Moreover, college leaders must commit to expanding recruitment and outreach to historically underserved communities. Proactive engagement and increased visibility from highly selective colleges are vital to support college readiness among students from disadvantaged backgrounds.
For example, admissions staff from the University of Illinois at Urbana-Champaign — which has struggled to enroll Black and Latino students in numbers that reflect the state’s demographics — should partner with Chicago Public Schools to host more informational sessions at high schools where fewer students of color typically apply to and enroll at the university each year.
Additionally, admissions staff must proactively pursue strategic partnerships with local nonprofit organizations, such as First Star Academy, a promising network of college prep programs committed to bridging support gaps among young people with foster care backgrounds.
Well-resourced, elite institutions can proactively develop an equity-minded student recruitment pipeline through summer pre-college programs like Brown University's.
Introduced four decades ago, Brown’s highly sought-after college preparatory programs cater to teenagers as young as 14. The programs provide courses in a variety of formats, including online, in-person and even abroad, offering students exposure to a diverse range of disciplines, spanning from biological and natural sciences to the visual and performing arts.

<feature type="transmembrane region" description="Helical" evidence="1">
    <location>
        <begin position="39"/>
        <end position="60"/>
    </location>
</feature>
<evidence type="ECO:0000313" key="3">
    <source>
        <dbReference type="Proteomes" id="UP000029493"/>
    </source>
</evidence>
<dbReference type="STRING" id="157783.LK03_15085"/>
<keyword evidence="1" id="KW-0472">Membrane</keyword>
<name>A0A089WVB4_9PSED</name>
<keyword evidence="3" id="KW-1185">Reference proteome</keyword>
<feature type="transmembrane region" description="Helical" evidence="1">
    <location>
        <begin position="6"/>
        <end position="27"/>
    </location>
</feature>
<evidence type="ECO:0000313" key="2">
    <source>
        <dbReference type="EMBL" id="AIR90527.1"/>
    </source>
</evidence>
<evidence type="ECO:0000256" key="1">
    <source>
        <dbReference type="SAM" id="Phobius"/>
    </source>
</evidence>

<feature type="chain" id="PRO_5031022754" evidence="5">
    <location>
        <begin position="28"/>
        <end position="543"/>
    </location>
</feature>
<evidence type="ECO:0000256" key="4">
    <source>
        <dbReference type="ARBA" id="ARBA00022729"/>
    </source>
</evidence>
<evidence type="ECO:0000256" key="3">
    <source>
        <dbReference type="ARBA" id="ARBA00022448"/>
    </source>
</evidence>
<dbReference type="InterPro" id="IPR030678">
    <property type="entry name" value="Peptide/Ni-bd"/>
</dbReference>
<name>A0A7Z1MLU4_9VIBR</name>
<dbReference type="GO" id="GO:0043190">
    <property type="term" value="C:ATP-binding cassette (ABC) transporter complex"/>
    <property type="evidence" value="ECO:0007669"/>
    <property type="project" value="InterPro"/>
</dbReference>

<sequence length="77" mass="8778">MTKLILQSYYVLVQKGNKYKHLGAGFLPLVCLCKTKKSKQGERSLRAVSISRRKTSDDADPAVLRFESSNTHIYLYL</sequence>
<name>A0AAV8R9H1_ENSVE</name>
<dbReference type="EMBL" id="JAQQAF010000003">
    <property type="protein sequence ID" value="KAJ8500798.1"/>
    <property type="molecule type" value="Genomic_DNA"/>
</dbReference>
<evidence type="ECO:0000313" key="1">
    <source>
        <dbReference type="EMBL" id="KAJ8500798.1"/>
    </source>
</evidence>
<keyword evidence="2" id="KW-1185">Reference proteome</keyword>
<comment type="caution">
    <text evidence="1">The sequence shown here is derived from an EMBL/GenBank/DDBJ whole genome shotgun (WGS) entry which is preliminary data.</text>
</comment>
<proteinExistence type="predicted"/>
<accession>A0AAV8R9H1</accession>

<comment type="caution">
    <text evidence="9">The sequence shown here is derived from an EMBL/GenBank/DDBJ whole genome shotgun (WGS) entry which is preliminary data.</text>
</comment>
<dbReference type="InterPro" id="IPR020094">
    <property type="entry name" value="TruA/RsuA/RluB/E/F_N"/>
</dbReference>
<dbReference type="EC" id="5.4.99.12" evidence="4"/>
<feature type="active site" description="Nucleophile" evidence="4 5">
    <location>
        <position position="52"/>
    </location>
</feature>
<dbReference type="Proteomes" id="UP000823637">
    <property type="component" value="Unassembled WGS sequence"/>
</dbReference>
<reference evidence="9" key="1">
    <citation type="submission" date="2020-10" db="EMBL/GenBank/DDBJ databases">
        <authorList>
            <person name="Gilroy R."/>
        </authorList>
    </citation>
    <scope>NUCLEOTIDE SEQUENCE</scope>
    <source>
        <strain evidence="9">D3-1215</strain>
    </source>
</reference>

Similarly, other top-ranked institutions have an opportunity to revamp or initiate new strategic outreach efforts aimed at fostering college exposure within historically overlooked and excluded communities, such as students from foster care backgrounds, through proactive recruitment efforts.
In the wake of the momentous Supreme Court decision, the future of diversity and inclusion in American higher education lies in the hands of college leaders. They must rise to the occasion and chart a course that honors the values of justice, equity, diversity and inclusion, ensuring that our nation’s top colleges genuinely become bastions of opportunity for all deserving students, regardless of their racial, ethnic or economic background.